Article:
Unions want 'second wave' industry reforms

UNION leaders will demand Kevin Rudd and Julia Gillard commit Labor to a "second wave" of industrial relations reforms at the next federal election, using next month's ACTU Congress as a springboard to try to secure more union-friendly workplace changes.

They are finalising an industrial relations platform that goes substantially further than Labor's Fair Work Act by advocating a raft of pro-union proposals.

ACTU secretary Jeff Lawrence told The Australian yesterday that the congress would set the union movement's agenda before it was pressed at the subsequent ALP national conference in July-August.

"We will be urging and campaigning for further legislation in accordance with our policy," Mr Lawrence said.

Victorian Trades Hall Council secretary Brian Boyd said the state's unions had endorsed a strategy to "use congress to push hard to get a second-term agenda out of the Government".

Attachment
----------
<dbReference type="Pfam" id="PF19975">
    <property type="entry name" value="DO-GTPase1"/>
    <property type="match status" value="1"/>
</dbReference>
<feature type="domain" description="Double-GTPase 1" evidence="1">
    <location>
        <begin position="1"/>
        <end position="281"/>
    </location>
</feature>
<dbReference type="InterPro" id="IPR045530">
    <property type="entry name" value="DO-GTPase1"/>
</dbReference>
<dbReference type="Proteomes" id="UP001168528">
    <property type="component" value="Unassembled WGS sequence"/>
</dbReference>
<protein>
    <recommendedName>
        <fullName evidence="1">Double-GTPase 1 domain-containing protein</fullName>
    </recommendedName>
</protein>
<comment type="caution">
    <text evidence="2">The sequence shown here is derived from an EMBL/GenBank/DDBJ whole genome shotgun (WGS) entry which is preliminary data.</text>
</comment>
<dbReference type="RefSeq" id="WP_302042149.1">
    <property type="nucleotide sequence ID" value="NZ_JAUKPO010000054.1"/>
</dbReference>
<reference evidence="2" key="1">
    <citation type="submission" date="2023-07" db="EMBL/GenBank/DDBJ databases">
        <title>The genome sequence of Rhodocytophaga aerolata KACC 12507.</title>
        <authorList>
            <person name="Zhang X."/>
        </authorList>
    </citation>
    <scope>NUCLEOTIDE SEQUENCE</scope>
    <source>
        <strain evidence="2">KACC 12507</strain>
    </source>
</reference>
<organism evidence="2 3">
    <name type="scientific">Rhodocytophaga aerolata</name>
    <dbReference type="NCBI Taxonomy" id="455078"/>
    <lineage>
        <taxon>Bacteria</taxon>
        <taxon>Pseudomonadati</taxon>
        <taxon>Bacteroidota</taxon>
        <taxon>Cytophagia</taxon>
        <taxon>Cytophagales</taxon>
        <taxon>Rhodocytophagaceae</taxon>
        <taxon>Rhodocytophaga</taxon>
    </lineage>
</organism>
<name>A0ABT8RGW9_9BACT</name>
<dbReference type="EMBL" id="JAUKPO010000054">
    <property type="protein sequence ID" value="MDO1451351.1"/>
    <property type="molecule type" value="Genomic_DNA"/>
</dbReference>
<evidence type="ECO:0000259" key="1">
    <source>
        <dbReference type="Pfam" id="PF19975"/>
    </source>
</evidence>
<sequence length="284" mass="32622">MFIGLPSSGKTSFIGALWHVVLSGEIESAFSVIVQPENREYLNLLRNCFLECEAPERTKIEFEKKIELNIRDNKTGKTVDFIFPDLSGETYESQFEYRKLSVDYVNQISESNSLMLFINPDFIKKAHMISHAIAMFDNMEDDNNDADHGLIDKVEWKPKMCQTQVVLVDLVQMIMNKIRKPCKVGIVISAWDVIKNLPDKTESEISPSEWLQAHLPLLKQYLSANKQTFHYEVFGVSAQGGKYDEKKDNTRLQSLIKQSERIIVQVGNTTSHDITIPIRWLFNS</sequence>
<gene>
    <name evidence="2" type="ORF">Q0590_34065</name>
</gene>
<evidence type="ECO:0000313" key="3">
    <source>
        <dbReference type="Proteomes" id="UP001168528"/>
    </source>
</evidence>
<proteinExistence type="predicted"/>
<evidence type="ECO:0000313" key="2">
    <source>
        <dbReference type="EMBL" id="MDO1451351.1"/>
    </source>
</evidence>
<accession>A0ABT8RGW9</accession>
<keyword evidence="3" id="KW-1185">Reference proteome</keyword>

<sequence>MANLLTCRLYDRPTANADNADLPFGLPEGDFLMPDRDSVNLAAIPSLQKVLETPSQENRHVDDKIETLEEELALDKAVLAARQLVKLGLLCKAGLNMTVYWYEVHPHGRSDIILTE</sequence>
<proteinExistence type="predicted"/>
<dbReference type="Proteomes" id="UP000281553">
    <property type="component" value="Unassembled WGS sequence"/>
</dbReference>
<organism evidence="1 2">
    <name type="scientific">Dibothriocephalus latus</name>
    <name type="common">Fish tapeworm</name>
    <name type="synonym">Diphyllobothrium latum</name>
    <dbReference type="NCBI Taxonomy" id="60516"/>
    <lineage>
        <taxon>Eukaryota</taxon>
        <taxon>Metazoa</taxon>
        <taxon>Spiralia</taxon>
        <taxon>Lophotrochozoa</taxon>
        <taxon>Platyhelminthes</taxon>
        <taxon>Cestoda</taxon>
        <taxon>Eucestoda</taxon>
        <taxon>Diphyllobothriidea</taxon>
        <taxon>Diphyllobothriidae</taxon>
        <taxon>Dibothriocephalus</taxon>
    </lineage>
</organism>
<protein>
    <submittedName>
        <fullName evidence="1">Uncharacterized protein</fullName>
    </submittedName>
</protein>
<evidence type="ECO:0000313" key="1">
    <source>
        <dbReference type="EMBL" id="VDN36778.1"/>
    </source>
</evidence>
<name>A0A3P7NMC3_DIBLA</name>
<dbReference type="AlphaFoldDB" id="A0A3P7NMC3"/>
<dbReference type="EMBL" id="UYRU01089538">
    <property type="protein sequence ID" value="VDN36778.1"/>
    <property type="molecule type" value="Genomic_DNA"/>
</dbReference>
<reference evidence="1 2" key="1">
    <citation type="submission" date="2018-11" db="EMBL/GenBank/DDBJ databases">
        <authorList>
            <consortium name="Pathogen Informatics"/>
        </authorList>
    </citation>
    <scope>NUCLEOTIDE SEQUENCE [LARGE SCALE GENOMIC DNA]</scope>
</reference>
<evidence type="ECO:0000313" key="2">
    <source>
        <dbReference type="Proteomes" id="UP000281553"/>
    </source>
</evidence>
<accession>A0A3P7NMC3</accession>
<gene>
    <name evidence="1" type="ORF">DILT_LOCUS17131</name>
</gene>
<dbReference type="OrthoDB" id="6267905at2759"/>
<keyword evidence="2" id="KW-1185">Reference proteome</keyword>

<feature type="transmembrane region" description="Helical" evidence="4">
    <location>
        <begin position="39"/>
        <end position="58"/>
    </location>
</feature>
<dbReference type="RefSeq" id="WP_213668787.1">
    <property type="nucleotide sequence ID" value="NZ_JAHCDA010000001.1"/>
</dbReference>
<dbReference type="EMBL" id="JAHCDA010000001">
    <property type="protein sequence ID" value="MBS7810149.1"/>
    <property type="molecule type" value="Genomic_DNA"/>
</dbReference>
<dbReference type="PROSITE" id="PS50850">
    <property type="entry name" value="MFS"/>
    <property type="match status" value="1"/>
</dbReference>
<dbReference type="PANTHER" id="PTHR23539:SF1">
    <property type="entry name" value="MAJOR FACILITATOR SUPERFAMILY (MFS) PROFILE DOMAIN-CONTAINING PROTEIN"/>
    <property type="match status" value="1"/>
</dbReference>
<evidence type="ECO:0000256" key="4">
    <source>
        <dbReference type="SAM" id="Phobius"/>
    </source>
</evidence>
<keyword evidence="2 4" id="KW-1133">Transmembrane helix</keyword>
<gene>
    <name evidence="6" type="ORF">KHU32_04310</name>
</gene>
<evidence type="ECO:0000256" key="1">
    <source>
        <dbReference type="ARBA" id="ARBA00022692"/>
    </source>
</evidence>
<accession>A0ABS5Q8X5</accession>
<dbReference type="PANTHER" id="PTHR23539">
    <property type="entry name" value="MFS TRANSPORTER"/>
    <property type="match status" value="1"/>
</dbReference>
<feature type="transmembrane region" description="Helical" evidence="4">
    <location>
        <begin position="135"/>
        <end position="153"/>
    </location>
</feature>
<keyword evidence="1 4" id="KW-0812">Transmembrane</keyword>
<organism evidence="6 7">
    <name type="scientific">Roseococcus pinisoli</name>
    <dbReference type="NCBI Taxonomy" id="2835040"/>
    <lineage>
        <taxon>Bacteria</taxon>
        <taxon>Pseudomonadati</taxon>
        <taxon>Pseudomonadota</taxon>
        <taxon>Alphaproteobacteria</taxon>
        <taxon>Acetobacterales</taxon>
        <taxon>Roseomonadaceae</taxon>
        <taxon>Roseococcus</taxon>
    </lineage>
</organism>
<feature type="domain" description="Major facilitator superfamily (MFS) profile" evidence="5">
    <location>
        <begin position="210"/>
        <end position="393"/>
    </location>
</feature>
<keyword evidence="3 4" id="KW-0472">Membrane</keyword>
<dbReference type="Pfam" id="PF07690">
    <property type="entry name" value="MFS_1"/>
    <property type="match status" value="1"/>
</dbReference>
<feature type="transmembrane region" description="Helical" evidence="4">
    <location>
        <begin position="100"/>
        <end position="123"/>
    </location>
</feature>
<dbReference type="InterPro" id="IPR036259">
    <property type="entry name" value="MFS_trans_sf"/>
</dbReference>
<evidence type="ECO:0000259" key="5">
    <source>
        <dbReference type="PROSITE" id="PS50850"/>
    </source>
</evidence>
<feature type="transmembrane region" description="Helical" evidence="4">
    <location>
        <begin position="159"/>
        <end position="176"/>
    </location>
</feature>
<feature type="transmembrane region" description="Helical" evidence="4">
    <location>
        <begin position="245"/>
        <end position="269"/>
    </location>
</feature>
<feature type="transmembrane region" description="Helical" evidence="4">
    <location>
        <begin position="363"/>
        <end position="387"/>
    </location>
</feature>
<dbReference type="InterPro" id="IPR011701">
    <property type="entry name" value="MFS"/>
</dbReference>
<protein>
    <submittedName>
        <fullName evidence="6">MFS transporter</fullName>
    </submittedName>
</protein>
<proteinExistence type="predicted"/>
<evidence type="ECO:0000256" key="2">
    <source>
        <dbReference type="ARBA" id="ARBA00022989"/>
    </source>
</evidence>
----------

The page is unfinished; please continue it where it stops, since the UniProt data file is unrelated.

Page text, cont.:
Mr Boyd warned Labor should not expect a repeat of the successful Your Rights At Work campaign unless the Government was prepared to make substantial promises.

"To get re-elected, they need us more than the employers," he said. "If enough people are dispirited, it's a bit hard to mobilise them."

Mr Boyd said it was important that the congress articulated the union movement's "unfinished business", including easing limitations on collective bargaining, the right to take industrial action, and union entry into workplaces.

Union leaders will also use the congress to highlight what they claim is the "anti-democratic" conduct of the building industry watchdog, the Australian Building and Construction Commission. Unions have launched a "Rights on Site" multimedia campaign designed to increase pressure on the Government to abolish the commission and restore rights to 900,000 construction workers. Mr Boyd said the Rudd Government was "not even close to being in office as long as the British Labour Party, yet it is starting to act and sound like it".

"The British Labour Party in the 90s quickly departed from a social progressive framework and embraced uncritically capitalism, allowing and encouraging the market to determine the direction of society," he said.

Ms Gillard, the Workplace Relations Minister, has told union leaders not to expect another wave of major changes after the Fair Work Bill becomes law.

Mr Lawrence said the congress would also map out proposals aimed at improving job security, including the protection of workers' entitlements.

The federal election is expected next year.